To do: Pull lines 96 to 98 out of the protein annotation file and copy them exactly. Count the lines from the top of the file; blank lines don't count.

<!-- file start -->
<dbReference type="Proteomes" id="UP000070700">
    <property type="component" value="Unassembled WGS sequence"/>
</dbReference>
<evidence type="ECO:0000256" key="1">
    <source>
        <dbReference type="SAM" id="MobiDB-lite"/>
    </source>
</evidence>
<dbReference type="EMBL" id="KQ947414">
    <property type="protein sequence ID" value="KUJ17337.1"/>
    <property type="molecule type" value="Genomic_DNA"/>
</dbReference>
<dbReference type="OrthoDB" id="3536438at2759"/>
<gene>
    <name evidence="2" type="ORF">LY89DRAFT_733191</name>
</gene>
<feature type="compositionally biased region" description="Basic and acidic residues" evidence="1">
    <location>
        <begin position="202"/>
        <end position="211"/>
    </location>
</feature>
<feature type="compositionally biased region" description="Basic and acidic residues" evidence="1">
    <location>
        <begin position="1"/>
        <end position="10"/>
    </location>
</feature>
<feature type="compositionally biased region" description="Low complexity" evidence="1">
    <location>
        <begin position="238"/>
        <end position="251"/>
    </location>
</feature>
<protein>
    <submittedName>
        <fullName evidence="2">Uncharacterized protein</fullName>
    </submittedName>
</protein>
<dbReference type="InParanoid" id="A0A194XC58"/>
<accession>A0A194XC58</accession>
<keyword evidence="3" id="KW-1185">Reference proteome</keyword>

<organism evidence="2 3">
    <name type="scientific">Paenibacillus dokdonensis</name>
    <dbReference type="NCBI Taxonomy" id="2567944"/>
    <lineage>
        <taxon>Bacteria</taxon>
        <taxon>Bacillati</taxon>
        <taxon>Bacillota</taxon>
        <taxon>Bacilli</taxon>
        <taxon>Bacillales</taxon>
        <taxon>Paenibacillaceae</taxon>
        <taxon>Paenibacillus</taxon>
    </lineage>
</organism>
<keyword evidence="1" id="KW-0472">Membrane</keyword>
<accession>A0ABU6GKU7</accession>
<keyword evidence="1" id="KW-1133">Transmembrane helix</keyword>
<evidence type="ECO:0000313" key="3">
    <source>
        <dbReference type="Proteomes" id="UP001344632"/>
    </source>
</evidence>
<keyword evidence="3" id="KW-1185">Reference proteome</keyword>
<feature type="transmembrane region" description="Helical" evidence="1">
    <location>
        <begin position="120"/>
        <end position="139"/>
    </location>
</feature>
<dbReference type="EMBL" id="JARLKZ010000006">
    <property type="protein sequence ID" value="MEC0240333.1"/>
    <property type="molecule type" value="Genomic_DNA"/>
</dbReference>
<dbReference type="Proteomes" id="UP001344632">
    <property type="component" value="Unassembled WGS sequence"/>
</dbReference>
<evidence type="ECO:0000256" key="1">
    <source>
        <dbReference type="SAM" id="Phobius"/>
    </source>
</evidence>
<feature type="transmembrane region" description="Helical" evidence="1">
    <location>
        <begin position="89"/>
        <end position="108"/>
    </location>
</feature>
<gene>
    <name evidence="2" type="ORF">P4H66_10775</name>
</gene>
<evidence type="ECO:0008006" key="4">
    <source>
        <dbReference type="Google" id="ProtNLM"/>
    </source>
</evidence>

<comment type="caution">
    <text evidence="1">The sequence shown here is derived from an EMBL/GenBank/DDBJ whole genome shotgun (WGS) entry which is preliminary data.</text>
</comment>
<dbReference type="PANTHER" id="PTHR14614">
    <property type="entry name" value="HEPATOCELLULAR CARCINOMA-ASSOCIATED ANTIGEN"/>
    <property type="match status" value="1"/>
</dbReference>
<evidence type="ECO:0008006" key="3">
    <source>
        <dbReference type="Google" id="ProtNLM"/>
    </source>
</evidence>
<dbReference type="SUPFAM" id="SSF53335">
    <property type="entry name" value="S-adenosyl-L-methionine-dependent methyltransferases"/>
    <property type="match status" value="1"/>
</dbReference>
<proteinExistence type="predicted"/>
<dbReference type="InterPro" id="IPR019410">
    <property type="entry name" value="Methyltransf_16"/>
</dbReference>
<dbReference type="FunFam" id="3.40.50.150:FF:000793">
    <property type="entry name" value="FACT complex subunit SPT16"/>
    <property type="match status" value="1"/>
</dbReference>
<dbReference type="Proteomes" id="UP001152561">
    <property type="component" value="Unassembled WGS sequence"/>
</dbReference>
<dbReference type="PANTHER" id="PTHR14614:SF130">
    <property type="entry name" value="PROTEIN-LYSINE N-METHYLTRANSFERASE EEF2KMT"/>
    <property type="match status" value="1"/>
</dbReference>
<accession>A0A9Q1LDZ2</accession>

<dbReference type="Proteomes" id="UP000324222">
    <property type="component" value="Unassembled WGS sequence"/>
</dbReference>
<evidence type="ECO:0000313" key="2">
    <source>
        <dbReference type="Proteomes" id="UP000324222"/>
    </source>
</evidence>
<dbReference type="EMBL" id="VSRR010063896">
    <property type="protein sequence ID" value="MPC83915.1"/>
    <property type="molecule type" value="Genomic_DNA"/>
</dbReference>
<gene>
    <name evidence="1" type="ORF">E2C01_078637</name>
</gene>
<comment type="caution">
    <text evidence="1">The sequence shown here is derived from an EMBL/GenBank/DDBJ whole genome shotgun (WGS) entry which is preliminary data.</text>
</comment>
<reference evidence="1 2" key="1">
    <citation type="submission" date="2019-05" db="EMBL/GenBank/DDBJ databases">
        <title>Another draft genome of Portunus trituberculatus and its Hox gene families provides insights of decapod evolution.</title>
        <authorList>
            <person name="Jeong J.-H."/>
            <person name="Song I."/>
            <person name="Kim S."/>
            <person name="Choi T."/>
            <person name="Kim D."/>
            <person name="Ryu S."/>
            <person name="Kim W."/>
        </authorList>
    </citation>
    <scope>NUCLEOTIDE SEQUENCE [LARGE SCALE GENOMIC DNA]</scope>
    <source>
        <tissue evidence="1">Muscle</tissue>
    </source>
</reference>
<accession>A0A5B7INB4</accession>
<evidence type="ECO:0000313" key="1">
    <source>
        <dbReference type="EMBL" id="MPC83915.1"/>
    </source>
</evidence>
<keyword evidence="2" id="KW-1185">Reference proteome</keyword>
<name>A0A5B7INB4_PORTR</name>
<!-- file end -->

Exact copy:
</evidence>

<comment type="caution">
    <text evidence="1">The sequence shown here is derived from an EMBL/GenBank/DDBJ whole genome shotgun (WGS) entry which is preliminary data.</text>